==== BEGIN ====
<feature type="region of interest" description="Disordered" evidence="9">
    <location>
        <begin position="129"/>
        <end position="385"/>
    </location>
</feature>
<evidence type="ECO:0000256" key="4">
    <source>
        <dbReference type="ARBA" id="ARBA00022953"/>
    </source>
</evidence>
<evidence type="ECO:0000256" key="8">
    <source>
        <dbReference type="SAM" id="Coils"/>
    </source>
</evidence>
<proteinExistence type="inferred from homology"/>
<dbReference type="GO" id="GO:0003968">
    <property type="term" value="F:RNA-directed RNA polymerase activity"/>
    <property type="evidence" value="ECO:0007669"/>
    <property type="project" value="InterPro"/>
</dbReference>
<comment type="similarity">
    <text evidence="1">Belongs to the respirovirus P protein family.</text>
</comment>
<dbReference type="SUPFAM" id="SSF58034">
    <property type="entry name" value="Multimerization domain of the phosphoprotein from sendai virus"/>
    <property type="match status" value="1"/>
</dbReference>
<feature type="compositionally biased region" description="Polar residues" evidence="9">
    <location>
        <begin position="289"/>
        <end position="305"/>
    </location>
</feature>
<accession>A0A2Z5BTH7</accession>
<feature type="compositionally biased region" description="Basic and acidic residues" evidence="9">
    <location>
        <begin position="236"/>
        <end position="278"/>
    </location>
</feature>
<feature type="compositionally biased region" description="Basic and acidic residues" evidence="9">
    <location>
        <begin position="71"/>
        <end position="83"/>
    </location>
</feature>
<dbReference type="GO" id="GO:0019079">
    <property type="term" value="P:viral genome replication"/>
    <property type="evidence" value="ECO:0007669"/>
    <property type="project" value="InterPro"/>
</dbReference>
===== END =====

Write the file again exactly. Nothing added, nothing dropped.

<feature type="region of interest" description="Disordered" evidence="9">
    <location>
        <begin position="129"/>
        <end position="385"/>
    </location>
</feature>
<evidence type="ECO:0000256" key="4">
    <source>
        <dbReference type="ARBA" id="ARBA00022953"/>
    </source>
</evidence>
<evidence type="ECO:0000256" key="8">
    <source>
        <dbReference type="SAM" id="Coils"/>
    </source>
</evidence>
<proteinExistence type="inferred from homology"/>
<dbReference type="GO" id="GO:0003968">
    <property type="term" value="F:RNA-directed RNA polymerase activity"/>
    <property type="evidence" value="ECO:0007669"/>
    <property type="project" value="InterPro"/>
</dbReference>
<comment type="similarity">
    <text evidence="1">Belongs to the respirovirus P protein family.</text>
</comment>
<dbReference type="SUPFAM" id="SSF58034">
    <property type="entry name" value="Multimerization domain of the phosphoprotein from sendai virus"/>
    <property type="match status" value="1"/>
</dbReference>
<feature type="compositionally biased region" description="Polar residues" evidence="9">
    <location>
        <begin position="289"/>
        <end position="305"/>
    </location>
</feature>
<accession>A0A2Z5BTH7</accession>
<feature type="compositionally biased region" description="Basic and acidic residues" evidence="9">
    <location>
        <begin position="236"/>
        <end position="278"/>
    </location>
</feature>
<feature type="compositionally biased region" description="Basic and acidic residues" evidence="9">
    <location>
        <begin position="71"/>
        <end position="83"/>
    </location>
</feature>
<dbReference type="GO" id="GO:0019079">
    <property type="term" value="P:viral genome replication"/>
    <property type="evidence" value="ECO:0007669"/>
    <property type="project" value="InterPro"/>
</dbReference>